Types of roasting processes
Before we plunge into the heart of light roast vs dark roast, you’ll need to get familiar with the different types of roasting processes.
The world of coffee roasting isn't as binary as it might seem—it's not simply light or dark. Just as a steak can be rare, medium-rare, or medium, there are various gradations in coffee roasting. These nuances are created with variations in roasting time and temperature levels.
There isn’t strict industry standardization for roasting levels. There can be some grey area over what specific category the roast falls into. Generally speaking, most roasts will fall into one of four color categories:
3. Medium Dark
One of the reasons why the light vs dark roast conversation can be confusing for new coffee drinkers is the fact that the term “light” can be misleading, as it suggests that the coffee is weaker or less intense.
However, that’s usually not the case.
In truth, most light roasts have more caffeine and can offer a much more complex array of flavors—so much so that it might pack quite a punch for someone new to coffee or who is accustomed to standard medium American roast.
Every stage of roasting can be approached differently to achieve a slightly different outcome within the same category. That said, each roaster’s subjectivity should be acknowledged in order to fully understand the key differences. Style and culture are big parts of creating a roast profile.
Most light roast coffees are classified as follows :
● Roasting temperature – Typically roasted at lower temperatures (around 356-401°F), stopping at the first crack—the point at which the beans expand and initially crack. The actual profile of temperature can vary a lot over the total time of the roast.
● Bean appearance – They’re light brown in color like milk chocolate. The beans often have a smooth, matte finish.
● Caffeine content – They usually have higher caffeine content. That’s because the roasting process reduces caffeine levels. And since light roast coffee is roasted for less time, more caffeine remains.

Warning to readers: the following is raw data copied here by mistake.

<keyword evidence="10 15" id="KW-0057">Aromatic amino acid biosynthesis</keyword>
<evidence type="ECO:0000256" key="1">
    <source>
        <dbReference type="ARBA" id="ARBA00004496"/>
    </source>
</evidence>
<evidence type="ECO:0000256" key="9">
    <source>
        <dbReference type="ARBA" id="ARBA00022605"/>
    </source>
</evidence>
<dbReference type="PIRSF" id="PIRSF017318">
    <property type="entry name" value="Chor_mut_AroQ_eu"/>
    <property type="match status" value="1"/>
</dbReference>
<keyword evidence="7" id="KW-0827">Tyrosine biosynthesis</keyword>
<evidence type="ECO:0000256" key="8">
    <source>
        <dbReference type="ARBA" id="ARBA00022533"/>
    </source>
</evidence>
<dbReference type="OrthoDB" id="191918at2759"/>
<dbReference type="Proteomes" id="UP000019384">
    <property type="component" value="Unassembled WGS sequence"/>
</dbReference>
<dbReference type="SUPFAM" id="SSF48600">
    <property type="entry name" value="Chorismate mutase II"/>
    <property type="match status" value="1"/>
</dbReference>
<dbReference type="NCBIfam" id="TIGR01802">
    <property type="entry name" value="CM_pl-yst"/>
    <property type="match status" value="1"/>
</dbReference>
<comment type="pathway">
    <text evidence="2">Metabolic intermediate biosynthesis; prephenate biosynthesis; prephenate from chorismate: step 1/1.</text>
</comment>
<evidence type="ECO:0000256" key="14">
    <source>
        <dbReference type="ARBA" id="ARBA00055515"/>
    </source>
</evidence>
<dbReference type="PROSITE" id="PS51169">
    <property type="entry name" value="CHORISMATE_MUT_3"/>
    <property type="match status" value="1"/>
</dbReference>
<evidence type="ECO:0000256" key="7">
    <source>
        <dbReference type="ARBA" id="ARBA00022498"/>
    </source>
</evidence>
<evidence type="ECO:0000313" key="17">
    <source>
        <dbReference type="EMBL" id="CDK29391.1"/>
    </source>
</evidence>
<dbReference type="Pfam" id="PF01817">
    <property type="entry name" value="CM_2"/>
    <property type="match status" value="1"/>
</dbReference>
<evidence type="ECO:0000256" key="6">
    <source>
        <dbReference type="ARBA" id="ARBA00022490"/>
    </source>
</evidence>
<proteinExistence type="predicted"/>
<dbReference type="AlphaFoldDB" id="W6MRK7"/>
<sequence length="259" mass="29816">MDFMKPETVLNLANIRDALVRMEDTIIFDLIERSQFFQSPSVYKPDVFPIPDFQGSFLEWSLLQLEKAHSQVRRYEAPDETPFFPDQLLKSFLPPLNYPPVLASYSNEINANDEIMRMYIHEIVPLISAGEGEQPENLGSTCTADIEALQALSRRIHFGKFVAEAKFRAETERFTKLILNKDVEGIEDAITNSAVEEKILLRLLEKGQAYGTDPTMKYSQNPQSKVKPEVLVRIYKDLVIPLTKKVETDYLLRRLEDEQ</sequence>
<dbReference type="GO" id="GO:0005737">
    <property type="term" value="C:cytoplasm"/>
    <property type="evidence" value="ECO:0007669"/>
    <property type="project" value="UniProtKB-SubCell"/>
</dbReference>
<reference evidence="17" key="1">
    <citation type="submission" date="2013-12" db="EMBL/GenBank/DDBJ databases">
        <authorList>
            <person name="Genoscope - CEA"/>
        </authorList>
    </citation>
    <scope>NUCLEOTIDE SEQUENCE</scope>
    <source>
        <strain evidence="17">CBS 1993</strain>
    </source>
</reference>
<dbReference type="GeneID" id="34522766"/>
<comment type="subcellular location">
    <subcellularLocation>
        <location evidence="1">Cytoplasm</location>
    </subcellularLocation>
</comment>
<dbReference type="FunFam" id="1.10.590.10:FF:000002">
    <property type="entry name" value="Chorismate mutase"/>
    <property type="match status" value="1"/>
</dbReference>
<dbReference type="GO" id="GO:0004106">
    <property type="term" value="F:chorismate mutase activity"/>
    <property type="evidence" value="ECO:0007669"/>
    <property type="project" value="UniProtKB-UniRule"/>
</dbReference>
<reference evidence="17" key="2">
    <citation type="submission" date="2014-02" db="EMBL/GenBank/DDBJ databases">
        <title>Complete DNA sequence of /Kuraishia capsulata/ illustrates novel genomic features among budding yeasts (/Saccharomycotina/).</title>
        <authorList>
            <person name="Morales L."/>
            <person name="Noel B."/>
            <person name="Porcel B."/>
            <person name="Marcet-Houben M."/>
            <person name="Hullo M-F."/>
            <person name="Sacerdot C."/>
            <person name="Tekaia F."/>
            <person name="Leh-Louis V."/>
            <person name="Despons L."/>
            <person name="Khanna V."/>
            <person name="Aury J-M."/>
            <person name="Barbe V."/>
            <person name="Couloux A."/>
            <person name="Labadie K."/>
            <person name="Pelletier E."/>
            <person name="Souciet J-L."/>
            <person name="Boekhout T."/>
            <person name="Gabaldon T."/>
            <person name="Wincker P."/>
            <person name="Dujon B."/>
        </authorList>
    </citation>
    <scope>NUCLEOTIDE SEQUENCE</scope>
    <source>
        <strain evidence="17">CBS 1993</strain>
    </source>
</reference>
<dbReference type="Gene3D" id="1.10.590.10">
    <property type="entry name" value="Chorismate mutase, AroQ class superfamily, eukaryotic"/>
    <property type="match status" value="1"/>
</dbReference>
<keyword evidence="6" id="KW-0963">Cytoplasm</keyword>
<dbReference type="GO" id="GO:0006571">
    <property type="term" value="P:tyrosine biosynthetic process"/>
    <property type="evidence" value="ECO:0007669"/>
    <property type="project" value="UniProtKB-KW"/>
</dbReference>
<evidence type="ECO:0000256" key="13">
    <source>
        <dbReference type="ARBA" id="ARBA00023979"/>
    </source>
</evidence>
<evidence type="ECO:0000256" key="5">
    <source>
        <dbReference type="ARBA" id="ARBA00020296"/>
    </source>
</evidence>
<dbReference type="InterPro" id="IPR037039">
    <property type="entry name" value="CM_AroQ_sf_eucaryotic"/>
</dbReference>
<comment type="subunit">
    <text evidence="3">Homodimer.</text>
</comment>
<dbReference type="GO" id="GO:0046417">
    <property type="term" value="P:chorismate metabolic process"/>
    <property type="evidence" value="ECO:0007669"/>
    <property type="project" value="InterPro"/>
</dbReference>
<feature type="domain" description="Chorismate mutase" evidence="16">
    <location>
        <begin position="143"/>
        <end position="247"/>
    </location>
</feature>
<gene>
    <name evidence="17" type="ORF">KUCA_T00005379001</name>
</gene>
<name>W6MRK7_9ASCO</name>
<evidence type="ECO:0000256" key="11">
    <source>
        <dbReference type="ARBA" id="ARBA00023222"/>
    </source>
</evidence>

● Acidity – Light roasts usually carry a higher perception of coffee acidity, which contributes to a sharp and bright taste that adds complexity.
● Sweetness – Light roasts are usually less sweet than darker roasts, as the sugars have less time to carmelize in the roasting process.
● Flavor complexity – Light roasts have more complexity of flavor. The lighter roasting process ensures that you can taste the “terroir,” or the natural environment where the beans originally grew—which can reflect the soil type, altitude, and climate.
● Moisture content – Light roasts retain more moisture, which makes them denser.
● Shelf life – They may have a slightly shorter shelf life due to the moisture content and density.
● Roast Types – Light-City, Half-City, Cinnamon
Medium roast is the most common entry point for the novice coffee drinker since it can provide an appealing balance between the brighter, complex flavors of a light roast and the strong, caramelized taste of a dark roast.
Order a coffee at a breakfast diner, and you’ll probably be served an American or Breakfast roast—both of which are a quintessential medium roast.
● Roasting temperature – Medium roasts are usually heated at temperatures between 410–428°F. The process usually halts just after the first crack or as the second crack starts.
● Bean appearance – They have a medium brown hue similar to semisweet chocolate with little to no oil sheen.
● Caffeine content – Most have a caffeine content between light and dark roast coffee beans, making them ideal for the morning coffee drinker that needs a balanced caffeine boost.
● Acidity – Medium roasts achieve that middle ground between the sharp, tangy taste of light roast coffee beans and the lower-acidity, brawny flavor of darker roast beans.
● Sweetness – They have some caramelization from a longer roasting process, but aren’t quite as sweet as a darker roast.